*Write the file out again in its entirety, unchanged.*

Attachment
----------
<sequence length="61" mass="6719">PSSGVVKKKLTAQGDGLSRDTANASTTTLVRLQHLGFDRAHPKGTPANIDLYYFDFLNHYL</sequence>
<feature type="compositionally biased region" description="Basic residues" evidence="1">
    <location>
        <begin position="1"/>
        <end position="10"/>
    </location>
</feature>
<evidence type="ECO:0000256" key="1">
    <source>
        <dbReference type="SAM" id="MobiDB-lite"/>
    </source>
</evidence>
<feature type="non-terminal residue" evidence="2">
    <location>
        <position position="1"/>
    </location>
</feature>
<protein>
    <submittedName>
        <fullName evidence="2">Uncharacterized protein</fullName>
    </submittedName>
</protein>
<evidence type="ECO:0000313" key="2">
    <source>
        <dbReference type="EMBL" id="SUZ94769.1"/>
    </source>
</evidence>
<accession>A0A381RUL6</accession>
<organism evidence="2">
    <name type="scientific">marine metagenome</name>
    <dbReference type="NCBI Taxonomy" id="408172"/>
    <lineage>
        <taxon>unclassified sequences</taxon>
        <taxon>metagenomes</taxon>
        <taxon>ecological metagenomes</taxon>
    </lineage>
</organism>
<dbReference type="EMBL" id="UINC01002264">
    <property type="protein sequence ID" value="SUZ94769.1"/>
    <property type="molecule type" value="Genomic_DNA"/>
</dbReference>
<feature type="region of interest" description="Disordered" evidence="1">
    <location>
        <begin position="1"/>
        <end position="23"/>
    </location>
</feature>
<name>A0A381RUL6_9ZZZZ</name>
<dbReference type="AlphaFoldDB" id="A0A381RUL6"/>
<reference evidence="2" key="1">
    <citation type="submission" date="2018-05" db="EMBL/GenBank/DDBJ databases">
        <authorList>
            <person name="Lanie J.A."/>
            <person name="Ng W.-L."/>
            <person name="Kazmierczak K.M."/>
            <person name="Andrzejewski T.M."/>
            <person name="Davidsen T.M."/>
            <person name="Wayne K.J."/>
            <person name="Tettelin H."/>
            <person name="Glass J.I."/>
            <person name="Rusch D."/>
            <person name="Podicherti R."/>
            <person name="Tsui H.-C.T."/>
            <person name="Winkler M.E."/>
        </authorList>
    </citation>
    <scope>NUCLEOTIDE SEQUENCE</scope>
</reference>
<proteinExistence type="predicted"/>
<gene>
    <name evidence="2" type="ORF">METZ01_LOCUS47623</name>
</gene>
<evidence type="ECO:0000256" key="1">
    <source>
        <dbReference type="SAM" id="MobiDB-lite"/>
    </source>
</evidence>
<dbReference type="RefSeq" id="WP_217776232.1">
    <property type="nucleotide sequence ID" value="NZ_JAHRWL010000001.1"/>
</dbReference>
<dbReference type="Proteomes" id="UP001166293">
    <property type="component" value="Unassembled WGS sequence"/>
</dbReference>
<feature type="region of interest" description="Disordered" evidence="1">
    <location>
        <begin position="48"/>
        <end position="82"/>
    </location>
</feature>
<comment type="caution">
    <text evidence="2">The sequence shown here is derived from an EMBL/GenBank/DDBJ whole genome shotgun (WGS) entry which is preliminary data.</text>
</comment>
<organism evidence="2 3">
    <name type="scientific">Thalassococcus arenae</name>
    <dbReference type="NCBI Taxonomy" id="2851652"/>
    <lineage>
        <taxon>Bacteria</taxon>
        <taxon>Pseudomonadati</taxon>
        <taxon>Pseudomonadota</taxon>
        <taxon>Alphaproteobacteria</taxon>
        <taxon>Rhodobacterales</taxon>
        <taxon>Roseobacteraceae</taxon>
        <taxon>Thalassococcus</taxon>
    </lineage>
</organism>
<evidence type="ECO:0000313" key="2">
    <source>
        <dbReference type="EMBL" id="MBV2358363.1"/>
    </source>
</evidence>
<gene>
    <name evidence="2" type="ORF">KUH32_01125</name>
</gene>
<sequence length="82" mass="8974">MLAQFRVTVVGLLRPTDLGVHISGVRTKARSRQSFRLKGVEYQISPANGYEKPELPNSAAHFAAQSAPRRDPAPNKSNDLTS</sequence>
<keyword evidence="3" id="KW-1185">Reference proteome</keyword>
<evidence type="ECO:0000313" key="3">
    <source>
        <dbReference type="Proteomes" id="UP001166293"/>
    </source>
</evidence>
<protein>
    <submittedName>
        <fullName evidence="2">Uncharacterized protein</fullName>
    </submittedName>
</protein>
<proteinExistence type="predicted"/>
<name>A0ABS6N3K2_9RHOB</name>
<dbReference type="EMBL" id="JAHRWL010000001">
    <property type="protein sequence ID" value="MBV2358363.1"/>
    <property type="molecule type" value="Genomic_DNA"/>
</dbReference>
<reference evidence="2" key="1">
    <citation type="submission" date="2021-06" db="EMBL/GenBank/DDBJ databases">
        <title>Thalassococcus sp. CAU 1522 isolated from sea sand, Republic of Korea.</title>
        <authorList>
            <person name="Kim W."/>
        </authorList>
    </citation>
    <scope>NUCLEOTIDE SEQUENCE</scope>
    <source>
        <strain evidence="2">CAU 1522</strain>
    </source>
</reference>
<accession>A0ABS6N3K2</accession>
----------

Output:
<sequence length="61" mass="6719">PSSGVVKKKLTAQGDGLSRDTANASTTTLVRLQHLGFDRAHPKGTPANIDLYYFDFLNHYL</sequence>
<feature type="compositionally biased region" description="Basic residues" evidence="1">
    <location>
        <begin position="1"/>
        <end position="10"/>
    </location>
</feature>
<evidence type="ECO:0000256" key="1">
    <source>
        <dbReference type="SAM" id="MobiDB-lite"/>
    </source>
</evidence>
<feature type="non-terminal residue" evidence="2">
    <location>
        <position position="1"/>
    </location>
</feature>
<protein>
    <submittedName>
        <fullName evidence="2">Uncharacterized protein</fullName>
    </submittedName>
</protein>
<evidence type="ECO:0000313" key="2">
    <source>
        <dbReference type="EMBL" id="SUZ94769.1"/>
    </source>
</evidence>
<accession>A0A381RUL6</accession>
<organism evidence="2">
    <name type="scientific">marine metagenome</name>
    <dbReference type="NCBI Taxonomy" id="408172"/>
    <lineage>
        <taxon>unclassified sequences</taxon>
        <taxon>metagenomes</taxon>
        <taxon>ecological metagenomes</taxon>
    </lineage>
</organism>
<dbReference type="EMBL" id="UINC01002264">
    <property type="protein sequence ID" value="SUZ94769.1"/>
    <property type="molecule type" value="Genomic_DNA"/>
</dbReference>
<feature type="region of interest" description="Disordered" evidence="1">
    <location>
        <begin position="1"/>
        <end position="23"/>
    </location>
</feature>
<name>A0A381RUL6_9ZZZZ</name>
<dbReference type="AlphaFoldDB" id="A0A381RUL6"/>
<reference evidence="2" key="1">
    <citation type="submission" date="2018-05" db="EMBL/GenBank/DDBJ databases">
        <authorList>
            <person name="Lanie J.A."/>
            <person name="Ng W.-L."/>
            <person name="Kazmierczak K.M."/>
            <person name="Andrzejewski T.M."/>
            <person name="Davidsen T.M."/>
            <person name="Wayne K.J."/>
            <person name="Tettelin H."/>
            <person name="Glass J.I."/>
            <person name="Rusch D."/>
            <person name="Podicherti R."/>
            <person name="Tsui H.-C.T."/>
            <person name="Winkler M.E."/>
        </authorList>
    </citation>
    <scope>NUCLEOTIDE SEQUENCE</scope>
</reference>
<proteinExistence type="predicted"/>
<gene>
    <name evidence="2" type="ORF">METZ01_LOCUS47623</name>
</gene>
<evidence type="ECO:0000256" key="1">
    <source>
        <dbReference type="SAM" id="MobiDB-lite"/>
    </source>
</evidence>
<dbReference type="RefSeq" id="WP_217776232.1">
    <property type="nucleotide sequence ID" value="NZ_JAHRWL010000001.1"/>
</dbReference>
<dbReference type="Proteomes" id="UP001166293">
    <property type="component" value="Unassembled WGS sequence"/>
</dbReference>
<feature type="region of interest" description="Disordered" evidence="1">
    <location>
        <begin position="48"/>
        <end position="82"/>
    </location>
</feature>
<comment type="caution">
    <text evidence="2">The sequence shown here is derived from an EMBL/GenBank/DDBJ whole genome shotgun (WGS) entry which is preliminary data.</text>
</comment>
<organism evidence="2 3">
    <name type="scientific">Thalassococcus arenae</name>
    <dbReference type="NCBI Taxonomy" id="2851652"/>
    <lineage>
        <taxon>Bacteria</taxon>
        <taxon>Pseudomonadati</taxon>
        <taxon>Pseudomonadota</taxon>
        <taxon>Alphaproteobacteria</taxon>
        <taxon>Rhodobacterales</taxon>
        <taxon>Roseobacteraceae</taxon>
        <taxon>Thalassococcus</taxon>
    </lineage>
</organism>
<evidence type="ECO:0000313" key="2">
    <source>
        <dbReference type="EMBL" id="MBV2358363.1"/>
    </source>
</evidence>
<gene>
    <name evidence="2" type="ORF">KUH32_01125</name>
</gene>
<sequence length="82" mass="8974">MLAQFRVTVVGLLRPTDLGVHISGVRTKARSRQSFRLKGVEYQISPANGYEKPELPNSAAHFAAQSAPRRDPAPNKSNDLTS</sequence>
<keyword evidence="3" id="KW-1185">Reference proteome</keyword>
<evidence type="ECO:0000313" key="3">
    <source>
        <dbReference type="Proteomes" id="UP001166293"/>
    </source>
</evidence>
<protein>
    <submittedName>
        <fullName evidence="2">Uncharacterized protein</fullName>
    </submittedName>
</protein>
<proteinExistence type="predicted"/>
<name>A0ABS6N3K2_9RHOB</name>
<dbReference type="EMBL" id="JAHRWL010000001">
    <property type="protein sequence ID" value="MBV2358363.1"/>
    <property type="molecule type" value="Genomic_DNA"/>
</dbReference>
<reference evidence="2" key="1">
    <citation type="submission" date="2021-06" db="EMBL/GenBank/DDBJ databases">
        <title>Thalassococcus sp. CAU 1522 isolated from sea sand, Republic of Korea.</title>
        <authorList>
            <person name="Kim W."/>
        </authorList>
    </citation>
    <scope>NUCLEOTIDE SEQUENCE</scope>
    <source>
        <strain evidence="2">CAU 1522</strain>
    </source>
</reference>
<accession>A0ABS6N3K2</accession>